I began thinking about all the times I’ve held back kindness (whether on purpose or on accident) because of the busyness of focusing on my own small life. How many hurting people have I overlooked? How many people just needed another human to smile at them today?
I decided that I need to work on being more outwardly focused. I need to continue to notice the small things and cherish them. I need to show more kindness to people, especially “strangers.”
My challenge to you for this new year is this: notice more. Notice the small things. Be outwardly focused. Smile. Smile. Say hello. Have those tiny sometimes very awkward conversations while waiting in a long line instead of checking your phone.
Let’s make 2017 beautiful.
Earlier this month Sam and I were able to travel to Los Angeles to attend the Hollywood International Independent Documentary Awards for his film “Uncle Albert” (yes Sam is the coolest!). He’s won three awards for the documentary so far and I could not feel more proud!
It is so beautiful seeing someone you love achieve great things for something they are incredibly passionate about. I admire how hard Sam works and am constantly impressed by his creativity and talent. He supports my dreams so well and was encouraging throughout Hope in Focus, so it was great being able to celebrate him and all the great things he has worked so hard for.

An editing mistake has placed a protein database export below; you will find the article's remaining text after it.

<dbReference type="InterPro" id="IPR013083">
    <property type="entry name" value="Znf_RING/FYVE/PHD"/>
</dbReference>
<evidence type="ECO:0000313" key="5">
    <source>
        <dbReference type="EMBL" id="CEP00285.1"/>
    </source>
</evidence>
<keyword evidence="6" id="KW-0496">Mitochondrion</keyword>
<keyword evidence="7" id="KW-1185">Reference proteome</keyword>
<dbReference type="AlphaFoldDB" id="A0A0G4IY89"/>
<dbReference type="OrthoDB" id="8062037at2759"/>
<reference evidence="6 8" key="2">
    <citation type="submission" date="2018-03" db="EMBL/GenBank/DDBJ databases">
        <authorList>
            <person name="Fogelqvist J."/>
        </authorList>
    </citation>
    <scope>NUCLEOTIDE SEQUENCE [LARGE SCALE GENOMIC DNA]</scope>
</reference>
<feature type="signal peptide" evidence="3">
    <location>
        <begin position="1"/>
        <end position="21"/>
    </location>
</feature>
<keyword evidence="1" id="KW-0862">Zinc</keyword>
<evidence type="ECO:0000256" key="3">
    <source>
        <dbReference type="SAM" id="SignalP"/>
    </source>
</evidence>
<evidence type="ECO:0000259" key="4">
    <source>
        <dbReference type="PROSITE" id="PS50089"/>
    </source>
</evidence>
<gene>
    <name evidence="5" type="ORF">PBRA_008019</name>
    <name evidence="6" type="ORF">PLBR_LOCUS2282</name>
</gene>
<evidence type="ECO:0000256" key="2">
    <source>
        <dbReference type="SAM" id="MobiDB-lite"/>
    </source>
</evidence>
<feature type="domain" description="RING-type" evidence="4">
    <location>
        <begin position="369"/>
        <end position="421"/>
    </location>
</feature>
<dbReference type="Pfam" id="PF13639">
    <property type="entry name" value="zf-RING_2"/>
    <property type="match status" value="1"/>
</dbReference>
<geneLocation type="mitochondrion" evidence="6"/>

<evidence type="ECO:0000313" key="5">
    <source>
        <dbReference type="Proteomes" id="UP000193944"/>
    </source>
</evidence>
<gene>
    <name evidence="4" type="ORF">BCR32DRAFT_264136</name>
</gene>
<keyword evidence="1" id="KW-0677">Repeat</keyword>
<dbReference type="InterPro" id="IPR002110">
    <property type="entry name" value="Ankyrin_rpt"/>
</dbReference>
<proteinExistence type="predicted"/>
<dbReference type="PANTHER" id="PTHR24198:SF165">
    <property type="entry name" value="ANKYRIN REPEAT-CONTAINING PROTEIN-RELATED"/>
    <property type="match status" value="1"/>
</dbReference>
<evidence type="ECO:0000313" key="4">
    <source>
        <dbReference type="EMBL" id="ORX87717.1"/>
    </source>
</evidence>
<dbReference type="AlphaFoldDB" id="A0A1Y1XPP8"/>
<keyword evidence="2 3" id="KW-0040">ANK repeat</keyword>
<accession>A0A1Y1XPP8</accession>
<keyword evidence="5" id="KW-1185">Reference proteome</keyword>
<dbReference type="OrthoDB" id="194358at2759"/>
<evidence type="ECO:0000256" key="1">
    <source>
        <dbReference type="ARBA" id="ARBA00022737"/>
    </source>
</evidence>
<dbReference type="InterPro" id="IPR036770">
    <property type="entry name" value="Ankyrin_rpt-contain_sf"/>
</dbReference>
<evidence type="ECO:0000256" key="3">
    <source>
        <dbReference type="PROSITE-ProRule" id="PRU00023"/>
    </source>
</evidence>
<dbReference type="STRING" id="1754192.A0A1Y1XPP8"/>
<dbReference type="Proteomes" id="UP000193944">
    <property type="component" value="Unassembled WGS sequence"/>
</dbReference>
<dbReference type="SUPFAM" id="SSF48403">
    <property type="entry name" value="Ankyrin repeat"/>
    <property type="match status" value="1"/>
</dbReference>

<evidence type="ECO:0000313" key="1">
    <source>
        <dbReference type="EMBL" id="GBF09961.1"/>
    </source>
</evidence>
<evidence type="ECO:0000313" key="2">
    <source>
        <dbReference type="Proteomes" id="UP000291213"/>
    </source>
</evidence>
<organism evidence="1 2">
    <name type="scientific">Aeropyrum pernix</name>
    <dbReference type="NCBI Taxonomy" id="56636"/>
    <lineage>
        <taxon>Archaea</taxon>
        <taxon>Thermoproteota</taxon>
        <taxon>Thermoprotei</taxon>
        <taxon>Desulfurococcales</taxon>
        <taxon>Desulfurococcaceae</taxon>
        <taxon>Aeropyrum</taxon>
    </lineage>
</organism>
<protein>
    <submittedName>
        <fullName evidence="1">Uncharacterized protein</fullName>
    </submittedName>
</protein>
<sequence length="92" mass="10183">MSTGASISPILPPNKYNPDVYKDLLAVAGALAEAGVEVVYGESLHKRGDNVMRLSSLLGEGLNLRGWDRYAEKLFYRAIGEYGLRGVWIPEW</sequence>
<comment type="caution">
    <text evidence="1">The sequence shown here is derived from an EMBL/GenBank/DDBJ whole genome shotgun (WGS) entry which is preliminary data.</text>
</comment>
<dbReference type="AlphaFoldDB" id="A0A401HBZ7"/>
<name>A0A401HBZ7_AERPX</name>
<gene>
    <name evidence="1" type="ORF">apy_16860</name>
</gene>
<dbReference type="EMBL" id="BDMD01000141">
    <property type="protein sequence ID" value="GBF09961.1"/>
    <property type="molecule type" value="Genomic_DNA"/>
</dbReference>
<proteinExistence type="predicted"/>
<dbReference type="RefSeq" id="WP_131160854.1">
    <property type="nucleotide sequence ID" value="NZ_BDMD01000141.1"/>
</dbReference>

We were super fortunate to be able to stay with Sam’s sister Anna in LA! She was able to show us around and adventure with us and friends and it was an absolute blast. We went to The Last Bookstore (is it acceptable to live in a bookstore??), an amazing pastry shop, and a craft fair to rival all craft fairs. Such a fun time.
I’ve been feeling pretty lucky lately and cannot wait to see what adventures 2017 holds!
Today I went on a walk and listened to Allan Watts while taking photos (multitasker at heart, yes) and reflected on some really beautiful moments life has granted me with lately amidst the stresses of school and work.
I’ve been holding back feelings of being angry at the way things are… like why kids are allowed to die from cancer while other people get rich off of oil and things of that nature. By actually feeling those thoughts and emotions however, one begins to heal. It’s messy and not always easy, but it’s necessary for growth. And we don’t have to do it alone; we are one another’s best resource for hope within our world.